Museo Nacional to celebrate U.N. designation of Delta del Diquís

The Museo Nacional will open an exhibition Wednesday featuring the locations in southern Costa Rica where the stone spheres are found.

The museum wants to feature the four locations that have been designated as world heritage by the U.N. Educational, Scientific and Cultural Organization. They are Finca 6, Batambal, Grijalba-2 and El Silencio.

The exhibit, “Diquís: Patrimonio de la Humanidad,” is designed to celebrate the U.N. designation. The culture that is believed to have made the stone spheres lived in that area, the Delta del Diquís, from at least 800 A.D.. Descendants still are there.

The exhibition has 67 archaeological objects of exceptional quality that shows the work and creativity of the delta inhabitants, the museum said. The objects are of stone, ceramic, gold, bone and shell, an announcement said.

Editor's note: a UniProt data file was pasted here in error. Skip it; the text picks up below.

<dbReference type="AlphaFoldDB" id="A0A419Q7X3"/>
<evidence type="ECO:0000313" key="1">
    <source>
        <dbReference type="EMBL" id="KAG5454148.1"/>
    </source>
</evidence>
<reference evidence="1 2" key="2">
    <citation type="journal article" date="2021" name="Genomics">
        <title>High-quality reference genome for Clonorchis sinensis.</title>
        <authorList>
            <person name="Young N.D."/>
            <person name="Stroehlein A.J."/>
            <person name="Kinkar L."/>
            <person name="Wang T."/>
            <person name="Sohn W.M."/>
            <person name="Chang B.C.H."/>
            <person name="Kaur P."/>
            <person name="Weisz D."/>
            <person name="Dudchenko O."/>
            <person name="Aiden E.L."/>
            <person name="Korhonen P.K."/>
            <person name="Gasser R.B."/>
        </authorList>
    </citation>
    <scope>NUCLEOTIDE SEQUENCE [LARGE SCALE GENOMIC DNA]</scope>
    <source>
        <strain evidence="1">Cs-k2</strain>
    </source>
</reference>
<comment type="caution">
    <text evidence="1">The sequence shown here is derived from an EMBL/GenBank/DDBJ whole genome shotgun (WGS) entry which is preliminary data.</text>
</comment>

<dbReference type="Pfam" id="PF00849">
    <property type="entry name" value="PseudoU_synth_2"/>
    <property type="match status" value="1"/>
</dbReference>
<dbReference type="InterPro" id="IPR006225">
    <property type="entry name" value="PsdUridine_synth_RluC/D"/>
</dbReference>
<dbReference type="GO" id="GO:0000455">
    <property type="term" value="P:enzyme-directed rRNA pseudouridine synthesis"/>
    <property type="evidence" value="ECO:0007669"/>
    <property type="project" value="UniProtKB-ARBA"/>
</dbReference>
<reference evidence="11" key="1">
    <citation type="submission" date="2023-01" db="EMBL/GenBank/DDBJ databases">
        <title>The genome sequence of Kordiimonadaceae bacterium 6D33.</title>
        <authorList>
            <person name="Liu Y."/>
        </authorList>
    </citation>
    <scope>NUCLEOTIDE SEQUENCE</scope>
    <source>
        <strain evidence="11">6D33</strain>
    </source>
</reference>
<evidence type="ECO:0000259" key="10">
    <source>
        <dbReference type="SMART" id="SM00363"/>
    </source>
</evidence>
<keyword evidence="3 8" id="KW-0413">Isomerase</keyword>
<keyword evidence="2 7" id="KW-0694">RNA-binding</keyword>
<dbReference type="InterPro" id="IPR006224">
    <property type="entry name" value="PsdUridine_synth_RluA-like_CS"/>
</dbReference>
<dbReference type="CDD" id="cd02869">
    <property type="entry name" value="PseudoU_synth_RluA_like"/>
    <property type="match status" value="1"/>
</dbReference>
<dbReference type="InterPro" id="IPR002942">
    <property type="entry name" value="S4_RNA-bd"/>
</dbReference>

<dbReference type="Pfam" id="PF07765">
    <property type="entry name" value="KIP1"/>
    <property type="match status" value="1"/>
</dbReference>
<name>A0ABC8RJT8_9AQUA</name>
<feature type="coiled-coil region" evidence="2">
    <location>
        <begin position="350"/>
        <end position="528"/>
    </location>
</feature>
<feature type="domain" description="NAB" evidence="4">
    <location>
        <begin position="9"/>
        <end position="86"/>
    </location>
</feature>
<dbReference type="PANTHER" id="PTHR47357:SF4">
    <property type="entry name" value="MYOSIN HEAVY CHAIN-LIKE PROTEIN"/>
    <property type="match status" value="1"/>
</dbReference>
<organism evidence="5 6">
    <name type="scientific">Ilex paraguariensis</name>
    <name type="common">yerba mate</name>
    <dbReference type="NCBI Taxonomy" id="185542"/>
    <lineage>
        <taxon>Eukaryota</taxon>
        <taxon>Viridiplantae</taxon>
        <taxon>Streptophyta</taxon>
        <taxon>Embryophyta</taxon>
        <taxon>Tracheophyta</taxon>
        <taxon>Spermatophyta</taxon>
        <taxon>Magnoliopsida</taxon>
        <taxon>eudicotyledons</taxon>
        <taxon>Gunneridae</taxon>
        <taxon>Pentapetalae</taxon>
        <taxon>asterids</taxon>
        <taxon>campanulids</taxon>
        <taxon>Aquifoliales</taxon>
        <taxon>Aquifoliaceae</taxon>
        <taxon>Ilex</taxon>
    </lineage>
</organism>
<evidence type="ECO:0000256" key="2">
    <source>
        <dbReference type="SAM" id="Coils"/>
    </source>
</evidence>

There also are large format photos and videos.

The exhibit will run through March.

The purpose of the stone spheres still is not clear. They are believed to have been made by pecking at them with a smaller stone. Museum archaeologist said they think the spheres were status symbols that were placed in front the the homes of important personages.

The museum is now trying to recover spheres that had been hijacked from the area to decorate homes and commercial buildings. The four locations in the canton of Osa, which now makes up a new museum, contains spheres that were found in situ.

Museum worker locks up a Diquís sculpture.

Museum worker locks up a Diquís sculpture.

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